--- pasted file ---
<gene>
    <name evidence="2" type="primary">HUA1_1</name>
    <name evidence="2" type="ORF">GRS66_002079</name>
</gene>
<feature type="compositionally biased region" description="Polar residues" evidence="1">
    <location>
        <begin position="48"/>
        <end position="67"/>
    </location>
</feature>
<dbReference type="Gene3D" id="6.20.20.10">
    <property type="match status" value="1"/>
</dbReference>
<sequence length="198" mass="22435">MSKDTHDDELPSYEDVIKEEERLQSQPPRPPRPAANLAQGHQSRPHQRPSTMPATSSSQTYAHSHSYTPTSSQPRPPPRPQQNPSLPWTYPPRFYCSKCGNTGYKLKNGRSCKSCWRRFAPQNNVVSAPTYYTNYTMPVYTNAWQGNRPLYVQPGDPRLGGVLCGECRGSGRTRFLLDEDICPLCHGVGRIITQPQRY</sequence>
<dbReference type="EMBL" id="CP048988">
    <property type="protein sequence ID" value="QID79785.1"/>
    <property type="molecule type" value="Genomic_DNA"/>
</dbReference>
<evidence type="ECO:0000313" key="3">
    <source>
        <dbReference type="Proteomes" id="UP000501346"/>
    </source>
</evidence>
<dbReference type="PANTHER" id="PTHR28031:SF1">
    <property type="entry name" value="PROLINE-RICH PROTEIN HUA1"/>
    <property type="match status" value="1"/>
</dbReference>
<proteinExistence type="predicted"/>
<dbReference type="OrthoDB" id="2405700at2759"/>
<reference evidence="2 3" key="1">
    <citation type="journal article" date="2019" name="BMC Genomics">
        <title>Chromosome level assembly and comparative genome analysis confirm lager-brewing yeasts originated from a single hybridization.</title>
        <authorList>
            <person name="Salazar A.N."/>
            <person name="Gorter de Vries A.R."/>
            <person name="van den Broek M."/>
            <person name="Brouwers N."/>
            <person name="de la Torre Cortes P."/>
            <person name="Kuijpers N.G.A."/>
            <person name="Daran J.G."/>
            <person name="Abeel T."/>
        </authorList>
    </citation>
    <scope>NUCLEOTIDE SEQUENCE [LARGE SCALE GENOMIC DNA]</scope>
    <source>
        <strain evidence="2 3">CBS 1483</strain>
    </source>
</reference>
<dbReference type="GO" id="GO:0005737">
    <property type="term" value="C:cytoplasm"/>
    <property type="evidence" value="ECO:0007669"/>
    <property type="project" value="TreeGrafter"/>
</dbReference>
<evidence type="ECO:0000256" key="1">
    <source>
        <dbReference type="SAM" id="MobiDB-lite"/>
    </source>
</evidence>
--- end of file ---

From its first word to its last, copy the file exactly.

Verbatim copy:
<gene>
    <name evidence="2" type="primary">HUA1_1</name>
    <name evidence="2" type="ORF">GRS66_002079</name>
</gene>
<feature type="compositionally biased region" description="Polar residues" evidence="1">
    <location>
        <begin position="48"/>
        <end position="67"/>
    </location>
</feature>
<dbReference type="Gene3D" id="6.20.20.10">
    <property type="match status" value="1"/>
</dbReference>
<sequence length="198" mass="22435">MSKDTHDDELPSYEDVIKEEERLQSQPPRPPRPAANLAQGHQSRPHQRPSTMPATSSSQTYAHSHSYTPTSSQPRPPPRPQQNPSLPWTYPPRFYCSKCGNTGYKLKNGRSCKSCWRRFAPQNNVVSAPTYYTNYTMPVYTNAWQGNRPLYVQPGDPRLGGVLCGECRGSGRTRFLLDEDICPLCHGVGRIITQPQRY</sequence>
<dbReference type="EMBL" id="CP048988">
    <property type="protein sequence ID" value="QID79785.1"/>
    <property type="molecule type" value="Genomic_DNA"/>
</dbReference>
<evidence type="ECO:0000313" key="3">
    <source>
        <dbReference type="Proteomes" id="UP000501346"/>
    </source>
</evidence>
<dbReference type="PANTHER" id="PTHR28031:SF1">
    <property type="entry name" value="PROLINE-RICH PROTEIN HUA1"/>
    <property type="match status" value="1"/>
</dbReference>
<proteinExistence type="predicted"/>
<dbReference type="OrthoDB" id="2405700at2759"/>
<reference evidence="2 3" key="1">
    <citation type="journal article" date="2019" name="BMC Genomics">
        <title>Chromosome level assembly and comparative genome analysis confirm lager-brewing yeasts originated from a single hybridization.</title>
        <authorList>
            <person name="Salazar A.N."/>
            <person name="Gorter de Vries A.R."/>
            <person name="van den Broek M."/>
            <person name="Brouwers N."/>
            <person name="de la Torre Cortes P."/>
            <person name="Kuijpers N.G.A."/>
            <person name="Daran J.G."/>
            <person name="Abeel T."/>
        </authorList>
    </citation>
    <scope>NUCLEOTIDE SEQUENCE [LARGE SCALE GENOMIC DNA]</scope>
    <source>
        <strain evidence="2 3">CBS 1483</strain>
    </source>
</reference>
<dbReference type="GO" id="GO:0005737">
    <property type="term" value="C:cytoplasm"/>
    <property type="evidence" value="ECO:0007669"/>
    <property type="project" value="TreeGrafter"/>
</dbReference>
<evidence type="ECO:0000256" key="1">
    <source>
        <dbReference type="SAM" id="MobiDB-lite"/>
    </source>
</evidence>